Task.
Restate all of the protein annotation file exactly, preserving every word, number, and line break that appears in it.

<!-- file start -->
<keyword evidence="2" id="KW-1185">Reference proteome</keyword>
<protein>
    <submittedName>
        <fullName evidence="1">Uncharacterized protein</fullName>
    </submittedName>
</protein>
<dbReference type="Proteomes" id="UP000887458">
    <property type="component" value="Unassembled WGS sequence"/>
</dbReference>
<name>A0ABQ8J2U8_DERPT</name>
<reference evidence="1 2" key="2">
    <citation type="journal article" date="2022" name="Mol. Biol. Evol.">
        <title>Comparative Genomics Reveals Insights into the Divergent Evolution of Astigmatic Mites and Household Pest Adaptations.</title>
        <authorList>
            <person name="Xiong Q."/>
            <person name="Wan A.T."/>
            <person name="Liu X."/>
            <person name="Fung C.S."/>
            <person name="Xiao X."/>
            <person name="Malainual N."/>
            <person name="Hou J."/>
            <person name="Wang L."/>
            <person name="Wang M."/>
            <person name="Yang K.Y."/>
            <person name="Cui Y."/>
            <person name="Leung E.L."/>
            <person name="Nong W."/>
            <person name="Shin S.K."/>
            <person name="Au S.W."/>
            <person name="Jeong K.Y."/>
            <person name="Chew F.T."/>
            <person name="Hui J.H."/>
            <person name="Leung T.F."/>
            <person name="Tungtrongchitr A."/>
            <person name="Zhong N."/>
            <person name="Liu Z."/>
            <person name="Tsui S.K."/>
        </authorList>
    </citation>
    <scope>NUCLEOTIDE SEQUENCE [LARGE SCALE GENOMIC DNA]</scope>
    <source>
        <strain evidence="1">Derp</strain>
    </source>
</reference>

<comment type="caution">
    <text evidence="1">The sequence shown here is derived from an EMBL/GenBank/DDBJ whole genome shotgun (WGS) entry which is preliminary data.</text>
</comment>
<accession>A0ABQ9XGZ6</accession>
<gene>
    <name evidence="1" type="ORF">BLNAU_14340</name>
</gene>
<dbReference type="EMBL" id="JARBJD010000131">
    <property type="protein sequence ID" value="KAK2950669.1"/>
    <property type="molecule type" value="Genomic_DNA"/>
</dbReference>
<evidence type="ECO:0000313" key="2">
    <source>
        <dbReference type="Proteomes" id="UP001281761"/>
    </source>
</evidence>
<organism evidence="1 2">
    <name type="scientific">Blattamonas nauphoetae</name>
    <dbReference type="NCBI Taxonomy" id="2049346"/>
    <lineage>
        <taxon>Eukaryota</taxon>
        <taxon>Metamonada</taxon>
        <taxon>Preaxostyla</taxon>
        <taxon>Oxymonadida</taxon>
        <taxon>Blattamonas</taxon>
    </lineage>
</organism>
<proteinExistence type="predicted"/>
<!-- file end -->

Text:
<keyword evidence="2" id="KW-1185">Reference proteome</keyword>
<protein>
    <submittedName>
        <fullName evidence="1">Uncharacterized protein</fullName>
    </submittedName>
</protein>
<dbReference type="Proteomes" id="UP000887458">
    <property type="component" value="Unassembled WGS sequence"/>
</dbReference>
<name>A0ABQ8J2U8_DERPT</name>
<reference evidence="1 2" key="2">
    <citation type="journal article" date="2022" name="Mol. Biol. Evol.">
        <title>Comparative Genomics Reveals Insights into the Divergent Evolution of Astigmatic Mites and Household Pest Adaptations.</title>
        <authorList>
            <person name="Xiong Q."/>
            <person name="Wan A.T."/>
            <person name="Liu X."/>
            <person name="Fung C.S."/>
            <person name="Xiao X."/>
            <person name="Malainual N."/>
            <person name="Hou J."/>
            <person name="Wang L."/>
            <person name="Wang M."/>
            <person name="Yang K.Y."/>
            <person name="Cui Y."/>
            <person name="Leung E.L."/>
            <person name="Nong W."/>
            <person name="Shin S.K."/>
            <person name="Au S.W."/>
            <person name="Jeong K.Y."/>
            <person name="Chew F.T."/>
            <person name="Hui J.H."/>
            <person name="Leung T.F."/>
            <person name="Tungtrongchitr A."/>
            <person name="Zhong N."/>
            <person name="Liu Z."/>
            <person name="Tsui S.K."/>
        </authorList>
    </citation>
    <scope>NUCLEOTIDE SEQUENCE [LARGE SCALE GENOMIC DNA]</scope>
    <source>
        <strain evidence="1">Derp</strain>
    </source>
</reference>

<comment type="caution">
    <text evidence="1">The sequence shown here is derived from an EMBL/GenBank/DDBJ whole genome shotgun (WGS) entry which is preliminary data.</text>
</comment>
<accession>A0ABQ9XGZ6</accession>
<gene>
    <name evidence="1" type="ORF">BLNAU_14340</name>
</gene>
<dbReference type="EMBL" id="JARBJD010000131">
    <property type="protein sequence ID" value="KAK2950669.1"/>
    <property type="molecule type" value="Genomic_DNA"/>
</dbReference>
<evidence type="ECO:0000313" key="2">
    <source>
        <dbReference type="Proteomes" id="UP001281761"/>
    </source>
</evidence>
<organism evidence="1 2">
    <name type="scientific">Blattamonas nauphoetae</name>
    <dbReference type="NCBI Taxonomy" id="2049346"/>
    <lineage>
        <taxon>Eukaryota</taxon>
        <taxon>Metamonada</taxon>
        <taxon>Preaxostyla</taxon>
        <taxon>Oxymonadida</taxon>
        <taxon>Blattamonas</taxon>
    </lineage>
</organism>
<proteinExistence type="predicted"/>